I went to New Orleans last summer and experienced a lot of the local food traditions: beignets, pralines, shrimp po’ boys. Sadly, I didn’t have time to fit in perhaps the most iconic dishes of them all: gumbo and jambalaya. These dishes are titans of the NOLA food world, well known for their traditional inclusion of andouille sausage. Since I missed it then, I want to take a big bite out of one of those sausages now.
What is andouille sausage?
Andouille is originally from France, but was adopted by Louisianans as their own. It is almost always pork and, like most of the best pig meat products (scrapple and hot dogs), it’s made from meat scraps. Specifically, it’s the intestines and stomach linings of pigs. Yum.
Andouille came about as a way for butchers to use up all the parts of the pig, minimizing waste and maximizing profits. French settlers brought their sausages and cooking traditions to the United States and, since Louisiana was a hub of French colonialism, the andouille sausage became an essential part of their cuisine.
How is andouille sausage made?
Traditional French andouille is made with chitterlings and tripe, which are consumer-friendly names for intestines and stomach linings. In my opinion, they don’t sound that much more appealing, but I’ve never been one to shy away from a food based on its name.
The pork pieces are ground and mixed with onion, pepper, wine, and some other seasonings, and then encased in the pig’s large intestine. The sausage is smoked and then boiled, creating a dense, gray, pungent meat.
The Cajun version of andouille—the version you see at the grocery store—has several key differences. Producers still use the chitterlings and tripe, but they often use pork butt as well. They season their pork with garlic, onion, and often cayenne pepper. And the pork is double-smoked, both before it’s encased and after.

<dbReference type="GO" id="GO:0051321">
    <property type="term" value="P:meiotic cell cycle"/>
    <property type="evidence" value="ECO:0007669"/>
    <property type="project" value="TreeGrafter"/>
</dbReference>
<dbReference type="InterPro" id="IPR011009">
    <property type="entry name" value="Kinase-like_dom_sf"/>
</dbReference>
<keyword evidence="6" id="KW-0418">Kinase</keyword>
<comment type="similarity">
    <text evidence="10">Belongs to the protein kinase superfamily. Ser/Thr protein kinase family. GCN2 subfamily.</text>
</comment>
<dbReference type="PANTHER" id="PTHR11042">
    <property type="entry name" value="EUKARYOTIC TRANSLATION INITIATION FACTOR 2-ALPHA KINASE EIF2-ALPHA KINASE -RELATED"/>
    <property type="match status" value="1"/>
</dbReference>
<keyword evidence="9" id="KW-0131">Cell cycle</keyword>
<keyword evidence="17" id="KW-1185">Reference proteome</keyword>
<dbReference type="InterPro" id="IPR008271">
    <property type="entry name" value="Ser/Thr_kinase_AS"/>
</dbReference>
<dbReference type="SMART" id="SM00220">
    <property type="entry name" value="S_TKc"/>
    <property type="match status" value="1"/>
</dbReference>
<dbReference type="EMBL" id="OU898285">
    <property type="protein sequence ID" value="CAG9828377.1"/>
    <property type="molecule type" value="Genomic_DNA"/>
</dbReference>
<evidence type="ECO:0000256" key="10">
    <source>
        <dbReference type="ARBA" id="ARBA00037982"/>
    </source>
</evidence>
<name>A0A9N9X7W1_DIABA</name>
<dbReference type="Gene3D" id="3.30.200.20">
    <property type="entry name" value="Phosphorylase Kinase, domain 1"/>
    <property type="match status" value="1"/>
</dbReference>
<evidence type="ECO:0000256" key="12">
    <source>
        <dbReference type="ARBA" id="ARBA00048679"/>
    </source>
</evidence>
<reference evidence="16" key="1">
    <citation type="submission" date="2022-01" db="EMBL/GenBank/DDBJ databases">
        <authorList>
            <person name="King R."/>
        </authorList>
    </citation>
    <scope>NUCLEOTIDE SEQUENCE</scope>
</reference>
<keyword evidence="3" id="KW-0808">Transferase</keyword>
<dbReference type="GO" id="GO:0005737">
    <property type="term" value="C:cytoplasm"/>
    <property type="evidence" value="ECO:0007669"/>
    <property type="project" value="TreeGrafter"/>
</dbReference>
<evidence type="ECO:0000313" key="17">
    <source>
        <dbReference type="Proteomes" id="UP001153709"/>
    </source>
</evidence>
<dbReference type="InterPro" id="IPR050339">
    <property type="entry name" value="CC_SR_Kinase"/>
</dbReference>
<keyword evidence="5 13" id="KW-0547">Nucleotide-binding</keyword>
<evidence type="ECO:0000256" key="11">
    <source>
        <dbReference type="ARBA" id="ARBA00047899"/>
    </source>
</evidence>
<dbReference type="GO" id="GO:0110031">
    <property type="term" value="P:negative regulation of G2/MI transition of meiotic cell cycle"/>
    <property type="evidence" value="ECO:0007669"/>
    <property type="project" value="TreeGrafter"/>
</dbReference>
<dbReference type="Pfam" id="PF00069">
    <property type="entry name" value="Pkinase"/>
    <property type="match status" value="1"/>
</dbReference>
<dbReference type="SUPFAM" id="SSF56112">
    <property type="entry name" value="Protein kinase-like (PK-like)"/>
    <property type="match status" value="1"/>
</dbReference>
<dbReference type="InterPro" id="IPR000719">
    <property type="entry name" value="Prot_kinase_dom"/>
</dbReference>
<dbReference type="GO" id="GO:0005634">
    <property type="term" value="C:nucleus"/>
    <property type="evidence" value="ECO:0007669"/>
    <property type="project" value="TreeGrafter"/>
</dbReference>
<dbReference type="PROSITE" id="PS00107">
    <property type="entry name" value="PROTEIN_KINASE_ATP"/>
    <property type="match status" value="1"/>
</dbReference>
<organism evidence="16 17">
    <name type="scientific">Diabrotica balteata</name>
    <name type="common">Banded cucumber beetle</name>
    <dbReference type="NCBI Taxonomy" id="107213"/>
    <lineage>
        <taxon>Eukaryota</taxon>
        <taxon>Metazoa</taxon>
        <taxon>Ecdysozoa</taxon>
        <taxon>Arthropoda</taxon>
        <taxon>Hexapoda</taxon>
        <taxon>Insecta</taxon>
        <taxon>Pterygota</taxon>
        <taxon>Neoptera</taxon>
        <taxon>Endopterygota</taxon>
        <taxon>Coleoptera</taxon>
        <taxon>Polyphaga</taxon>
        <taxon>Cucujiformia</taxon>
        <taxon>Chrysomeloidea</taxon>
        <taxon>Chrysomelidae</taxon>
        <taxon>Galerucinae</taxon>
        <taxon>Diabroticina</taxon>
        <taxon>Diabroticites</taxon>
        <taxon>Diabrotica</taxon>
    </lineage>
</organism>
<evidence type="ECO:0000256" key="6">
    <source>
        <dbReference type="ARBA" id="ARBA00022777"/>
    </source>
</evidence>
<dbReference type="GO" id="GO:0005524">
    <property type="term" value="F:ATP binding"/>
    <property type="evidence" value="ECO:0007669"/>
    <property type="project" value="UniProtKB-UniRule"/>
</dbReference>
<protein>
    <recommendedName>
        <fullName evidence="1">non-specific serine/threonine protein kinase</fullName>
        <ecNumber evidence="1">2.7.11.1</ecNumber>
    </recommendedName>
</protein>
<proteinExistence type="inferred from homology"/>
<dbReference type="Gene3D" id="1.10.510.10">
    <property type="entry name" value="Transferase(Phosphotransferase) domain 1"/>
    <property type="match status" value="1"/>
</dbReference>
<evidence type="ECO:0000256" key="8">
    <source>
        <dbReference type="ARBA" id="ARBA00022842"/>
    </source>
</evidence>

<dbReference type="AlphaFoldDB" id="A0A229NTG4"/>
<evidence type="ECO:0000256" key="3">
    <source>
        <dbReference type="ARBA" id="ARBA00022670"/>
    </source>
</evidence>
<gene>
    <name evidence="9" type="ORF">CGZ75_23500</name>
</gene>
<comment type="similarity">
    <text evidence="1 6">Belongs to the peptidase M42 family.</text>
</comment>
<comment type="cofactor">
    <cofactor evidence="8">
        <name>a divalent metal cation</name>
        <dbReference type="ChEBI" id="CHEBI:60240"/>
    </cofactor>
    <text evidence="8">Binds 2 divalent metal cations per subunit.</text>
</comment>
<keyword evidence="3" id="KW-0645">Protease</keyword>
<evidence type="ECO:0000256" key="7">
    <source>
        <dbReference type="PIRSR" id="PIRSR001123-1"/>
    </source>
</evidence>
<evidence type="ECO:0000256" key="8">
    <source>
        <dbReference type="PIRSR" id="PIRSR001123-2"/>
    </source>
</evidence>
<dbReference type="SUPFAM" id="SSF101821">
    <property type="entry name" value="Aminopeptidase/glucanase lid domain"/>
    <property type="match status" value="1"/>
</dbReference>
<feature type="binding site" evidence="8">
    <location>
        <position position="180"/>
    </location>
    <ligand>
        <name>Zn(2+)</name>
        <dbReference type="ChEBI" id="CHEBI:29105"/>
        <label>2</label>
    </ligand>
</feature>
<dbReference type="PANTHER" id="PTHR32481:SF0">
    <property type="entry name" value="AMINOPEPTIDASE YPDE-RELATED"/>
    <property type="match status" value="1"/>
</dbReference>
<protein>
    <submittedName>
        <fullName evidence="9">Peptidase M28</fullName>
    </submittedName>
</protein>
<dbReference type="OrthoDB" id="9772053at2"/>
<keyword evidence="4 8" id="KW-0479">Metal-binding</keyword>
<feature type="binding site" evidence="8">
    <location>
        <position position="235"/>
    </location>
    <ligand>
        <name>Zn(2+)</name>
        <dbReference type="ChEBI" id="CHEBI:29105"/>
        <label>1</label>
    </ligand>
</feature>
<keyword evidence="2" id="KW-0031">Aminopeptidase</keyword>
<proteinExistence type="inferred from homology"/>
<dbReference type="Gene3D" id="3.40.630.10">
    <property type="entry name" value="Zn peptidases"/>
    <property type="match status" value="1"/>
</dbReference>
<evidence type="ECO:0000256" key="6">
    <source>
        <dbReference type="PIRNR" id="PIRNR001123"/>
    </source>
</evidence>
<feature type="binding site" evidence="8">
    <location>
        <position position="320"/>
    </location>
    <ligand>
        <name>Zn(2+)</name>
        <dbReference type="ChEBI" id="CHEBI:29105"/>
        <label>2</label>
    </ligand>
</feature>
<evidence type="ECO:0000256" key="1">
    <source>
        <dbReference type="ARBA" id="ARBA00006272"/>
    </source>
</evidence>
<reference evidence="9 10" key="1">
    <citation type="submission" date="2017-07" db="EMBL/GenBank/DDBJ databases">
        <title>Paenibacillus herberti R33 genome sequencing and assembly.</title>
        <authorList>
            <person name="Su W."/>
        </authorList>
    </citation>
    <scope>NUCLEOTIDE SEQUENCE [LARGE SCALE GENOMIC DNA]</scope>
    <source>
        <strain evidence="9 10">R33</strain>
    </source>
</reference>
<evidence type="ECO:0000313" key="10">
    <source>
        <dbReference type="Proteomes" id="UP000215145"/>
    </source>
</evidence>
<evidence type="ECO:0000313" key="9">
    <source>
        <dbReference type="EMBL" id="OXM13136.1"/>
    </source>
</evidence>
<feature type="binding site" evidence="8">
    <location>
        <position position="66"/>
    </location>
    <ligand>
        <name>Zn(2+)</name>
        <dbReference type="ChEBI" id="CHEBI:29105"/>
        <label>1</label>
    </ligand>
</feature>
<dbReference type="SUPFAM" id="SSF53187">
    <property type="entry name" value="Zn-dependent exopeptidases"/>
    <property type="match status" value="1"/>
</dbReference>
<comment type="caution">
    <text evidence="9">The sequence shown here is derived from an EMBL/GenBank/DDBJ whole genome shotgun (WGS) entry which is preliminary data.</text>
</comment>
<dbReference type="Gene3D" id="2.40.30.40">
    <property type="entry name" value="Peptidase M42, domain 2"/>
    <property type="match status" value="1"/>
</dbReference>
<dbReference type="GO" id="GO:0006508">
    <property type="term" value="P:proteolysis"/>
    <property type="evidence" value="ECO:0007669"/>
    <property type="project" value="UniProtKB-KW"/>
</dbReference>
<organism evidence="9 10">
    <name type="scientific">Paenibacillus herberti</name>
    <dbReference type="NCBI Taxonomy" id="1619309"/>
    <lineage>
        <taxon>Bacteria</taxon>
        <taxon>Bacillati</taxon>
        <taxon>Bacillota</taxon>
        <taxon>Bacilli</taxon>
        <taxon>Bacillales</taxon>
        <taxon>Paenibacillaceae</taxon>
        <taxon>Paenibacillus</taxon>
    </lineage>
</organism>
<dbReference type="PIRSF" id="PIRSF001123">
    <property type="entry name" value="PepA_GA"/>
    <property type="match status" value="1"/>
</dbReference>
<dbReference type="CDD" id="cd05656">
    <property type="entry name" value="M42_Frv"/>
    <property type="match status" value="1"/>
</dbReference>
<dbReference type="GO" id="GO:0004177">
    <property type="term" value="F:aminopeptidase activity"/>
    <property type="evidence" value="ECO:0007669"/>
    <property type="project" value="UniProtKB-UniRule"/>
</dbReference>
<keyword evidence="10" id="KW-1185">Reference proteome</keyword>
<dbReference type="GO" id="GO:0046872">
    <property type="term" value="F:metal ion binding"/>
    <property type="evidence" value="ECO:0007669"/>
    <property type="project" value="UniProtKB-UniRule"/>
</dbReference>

It’s worth noting that both French and Cajun andouille have a lot of variety within their respective categories.
What does andouille sausage taste like?
The Cajun version can be quite spicy, making it a perfect addition to jambalaya and gumbo. The smokiness also comes through for obvious reasons.
I have never had French andouille, but I’ve seen it described as milder and a little gamey, probably because it is made strictly with pork innards.
What makes andouille sausage different from other sausages?
The notable difference between andouille and its Italian or German counterparts is its density. The sausage casings are stuffed to the brim and the meat inside is not as finely ground as it is in other sausages.
Andouille sausage in America is normally pre-cooked, so it can be used on a charcuterie board right out of the package or as an ingredient in cooking. Its sausage counterparts are often bought raw and need to be cooked at home.
How do you pronounce andouille?
It’s French, so you know it’s going to have some letters dropped. It’s pronounced aan-doo-ee, but I like to say aan-doo-whee because it’s a real fun time to eat. I’m fun to be around.